The New England Patriots score an average of over 35 points per game. The Redskin scored 31 points against the Bucs the last time they played, their highest-scoring game of the season. They are averaging about 22 points per game. Obviously they will need to get some additional production out of the offense if the Patriots have even an average game offensively.
So should they try to add in some new wrinkles to the offense to get things rolling? Maybe, said Jay Gruden, but they have to be careful of throwing too much at quarterback Kirk Cousins.
“I think every game plan is a little different but we have to try to keep doing what Kirk's comfortable with,” said Gruden. “There's always going to be some new things that you apply to the game plan every week. But you don't want to overwhelm your quarterback and change totally who you are because of who you're playing. You're playing based on the front and covers the most part . . . There is some merit to adjusting to a team as high scoring as New England.”
You hate to hear talk of needing to keep a player “comfortable”; the culture of the game says that pushing a player out of his comfort zone is the way you get the best out of him. But the exception is inexperienced quarterbacks.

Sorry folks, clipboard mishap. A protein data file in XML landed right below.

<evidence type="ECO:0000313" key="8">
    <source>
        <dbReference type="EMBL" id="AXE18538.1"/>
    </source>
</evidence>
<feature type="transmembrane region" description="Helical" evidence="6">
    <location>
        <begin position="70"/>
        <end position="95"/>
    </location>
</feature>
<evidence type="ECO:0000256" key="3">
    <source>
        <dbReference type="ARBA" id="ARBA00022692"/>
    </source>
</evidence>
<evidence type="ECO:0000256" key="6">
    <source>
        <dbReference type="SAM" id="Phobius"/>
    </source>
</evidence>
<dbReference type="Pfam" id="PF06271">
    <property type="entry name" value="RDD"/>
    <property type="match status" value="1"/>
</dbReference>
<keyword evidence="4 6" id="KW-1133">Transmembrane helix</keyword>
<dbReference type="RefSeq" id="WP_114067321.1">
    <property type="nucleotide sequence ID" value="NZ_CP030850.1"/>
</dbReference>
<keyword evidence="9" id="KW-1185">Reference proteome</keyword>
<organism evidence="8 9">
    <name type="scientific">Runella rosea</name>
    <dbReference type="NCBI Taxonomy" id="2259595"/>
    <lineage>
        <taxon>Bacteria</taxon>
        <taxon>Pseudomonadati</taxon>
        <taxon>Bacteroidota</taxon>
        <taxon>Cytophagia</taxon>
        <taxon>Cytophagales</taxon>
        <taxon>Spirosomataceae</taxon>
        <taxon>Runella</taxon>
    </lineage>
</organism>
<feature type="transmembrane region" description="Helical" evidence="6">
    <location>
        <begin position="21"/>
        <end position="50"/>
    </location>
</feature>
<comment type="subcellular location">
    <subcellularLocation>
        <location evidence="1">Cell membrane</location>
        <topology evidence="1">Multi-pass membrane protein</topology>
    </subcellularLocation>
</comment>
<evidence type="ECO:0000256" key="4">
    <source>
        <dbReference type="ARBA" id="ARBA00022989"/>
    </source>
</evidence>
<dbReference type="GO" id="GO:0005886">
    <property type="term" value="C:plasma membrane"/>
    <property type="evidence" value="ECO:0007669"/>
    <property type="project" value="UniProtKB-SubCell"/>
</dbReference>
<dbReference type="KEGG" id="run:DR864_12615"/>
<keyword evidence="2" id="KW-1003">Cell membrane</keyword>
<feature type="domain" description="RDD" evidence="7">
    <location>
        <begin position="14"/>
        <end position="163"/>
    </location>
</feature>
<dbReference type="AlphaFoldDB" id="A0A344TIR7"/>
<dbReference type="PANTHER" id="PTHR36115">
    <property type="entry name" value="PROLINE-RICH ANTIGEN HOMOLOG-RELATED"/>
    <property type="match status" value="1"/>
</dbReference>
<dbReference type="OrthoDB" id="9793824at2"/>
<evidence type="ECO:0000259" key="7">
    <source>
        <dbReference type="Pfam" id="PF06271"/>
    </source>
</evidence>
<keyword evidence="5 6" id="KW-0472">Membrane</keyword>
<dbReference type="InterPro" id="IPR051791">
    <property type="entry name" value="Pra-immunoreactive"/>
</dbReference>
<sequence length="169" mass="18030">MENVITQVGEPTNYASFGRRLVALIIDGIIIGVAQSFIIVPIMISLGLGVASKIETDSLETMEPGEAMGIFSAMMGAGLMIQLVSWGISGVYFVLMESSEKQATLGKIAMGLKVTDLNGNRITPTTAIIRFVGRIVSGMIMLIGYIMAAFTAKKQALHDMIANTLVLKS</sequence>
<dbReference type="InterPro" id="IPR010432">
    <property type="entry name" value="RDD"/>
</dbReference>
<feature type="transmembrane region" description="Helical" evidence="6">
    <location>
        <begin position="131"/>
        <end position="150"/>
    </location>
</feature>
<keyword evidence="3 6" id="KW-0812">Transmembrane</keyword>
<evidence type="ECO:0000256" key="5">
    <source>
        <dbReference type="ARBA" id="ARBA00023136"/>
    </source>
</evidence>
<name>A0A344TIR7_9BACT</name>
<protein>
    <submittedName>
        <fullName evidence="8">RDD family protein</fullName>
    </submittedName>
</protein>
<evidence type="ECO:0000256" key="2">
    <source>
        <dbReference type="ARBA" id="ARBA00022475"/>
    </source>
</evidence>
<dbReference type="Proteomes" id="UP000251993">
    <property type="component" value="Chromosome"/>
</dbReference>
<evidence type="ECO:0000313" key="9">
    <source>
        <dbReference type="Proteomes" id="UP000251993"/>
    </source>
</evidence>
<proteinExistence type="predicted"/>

Cousins has now started 16 games, one season’s worth. Forcing him to do too much in an effort to beat the team quarterbacked by Tom Brady, who will be starting his 244th game, including the 29 he has started in the playoffs, likely would be self-defeating.
If you think having Cousins play within himself seems to be the path to at best a respectable loss, you’re probably right. But rolling the dice and having Cousins push the envelope could lead to disaster.
Maybe one day the Redskins will have a quarterback who has more than a few years in a system and can bring some different wrinkles while staying in his comfort zone. Until then, they’ll just have to do what they do and hope it turns out OK.